fbpx

Got a spare $258 million? You could buy the luxurious expedition ship, the Crystal Endeavour

Genting Hong Kong’s fleet of ships will soon be heading for the auction. And if you had a cool few hundred million dollars in the bank, you could be the owner of the 200 berth Crystal Endeavor.

Genting’s ships from luxury line Crystal Cruises, the premium Asian brand Dream Cruises, and the family company Star Cruises will be sold soon as part of the liquidation process.

Auctions are required as part of the process to clear any maritime liens (necessities like fuel, crew, wages, supplies, etc) with priority that rank before mortgages according to Seatrade Cruise News. Upon sale at auction, the ships would be purchased free and clear of any liens.

According to a maritime attorney that spoke to Seatrade Cruise News, if there are no adequate bids, the mortgage holder could take a ship in exchange for their lien and try to sell it on their own for money that the auction would have fetched.

It seems like the fleet from Crystal Cruises has garnered the most interest with some parties looking at the individual assets and some in the company as a whole.

One interested party is Manfredi Lefebvre d’Ovidio’s Heritage Group. As the previous owner of Silversea Cruises, he confirmed to Seatrade Cruise News: “Heritage maintains a strong interest and we hope to be successful in acquiring the Crystal ocean fleet and brand.”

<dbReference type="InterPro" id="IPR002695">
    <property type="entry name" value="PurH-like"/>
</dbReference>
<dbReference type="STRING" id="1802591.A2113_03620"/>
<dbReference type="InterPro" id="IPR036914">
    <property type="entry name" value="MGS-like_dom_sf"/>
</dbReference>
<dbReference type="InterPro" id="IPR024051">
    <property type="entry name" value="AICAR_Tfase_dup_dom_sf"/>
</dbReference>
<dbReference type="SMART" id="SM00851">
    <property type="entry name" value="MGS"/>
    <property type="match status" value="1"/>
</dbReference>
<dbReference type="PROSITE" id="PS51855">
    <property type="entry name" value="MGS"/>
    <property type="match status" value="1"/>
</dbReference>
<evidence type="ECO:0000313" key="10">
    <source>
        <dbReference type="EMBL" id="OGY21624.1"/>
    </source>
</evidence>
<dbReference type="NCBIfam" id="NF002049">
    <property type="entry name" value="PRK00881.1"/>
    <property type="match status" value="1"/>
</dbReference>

But Mr Manfredi may have competition, with reports saying there is substantial interest in the 200-berth Crystal Endeavour. She has been deemed as the most expensive expedition ship every built at US$1.9 million per berth. The cost of her build was revealed at €350m. But experts believe she will probable sell for less than the cost price – even as little as half. So if you had $258 million, the Crystal Endeavour could be yours.

But the expedition ship could go for a higher price in a no-cash deal if the mortgage holder provides financing to a buyer.

The balance of the fleet consists of Crystal Symphony (1995) and Crystal Serenity (2003), and five river vessels: four relatively new sisters and the updated double-width Crystal Mozart.

Now, when it comes to the Asian premium cruise line Dream Cruises, the fleet consists of the World Dream, Genting Dream, and the Explorer Dream.

Sources say the Explorer Dream will be sold at auction for further trading. But the Genting Dream which operated under a leaseback deal after being sold to a consortium of Chinese banks in early 2020, won’t have to go to auction. The consortium could try and find another leasee or buyer. It is unclear what will happen to the World Dream, the youngest ship in the fleet.

But the question looms over Genting’s unfinished megaliner Global Dream which has lured plenty of potential buyers including billionaire ex-Genting boss Lim Kok Thay.

Global Dream was set to the become the world’s largest ship with the capacity to carry 10,000 passengers. But she sits currently unfinished in a German shipyard.

Insolvency administator Dr Christoph Morgen told Bloomberg that while there has been no confirmed price tag for the ship’s sale, he did reveal he’s looking for “completion costs plus a little on top”.

Dr Morgen said Mr Lim was among those who expressed early interest in the sale, and believed he was looking to purchase the ship cheaply and take the build elsewhere.

Mr Lim had written a letter to creditors in December, putting the ship at approximately 75 per cent complete with the billionaire blaming the German government for declining to finance US$620 million to finish the build and keep the shipyard in business.

The ship reportedly cost US$1.8 billion to build and was heavily financed up to US$1.4 billion.

According to sources, there is a chance Star Pisces, SuperStar Gemini and SuperStar Aquarius which were built in the 90s, would go for demolition/recycling since demolition prices were at an all-time high during the pandemic.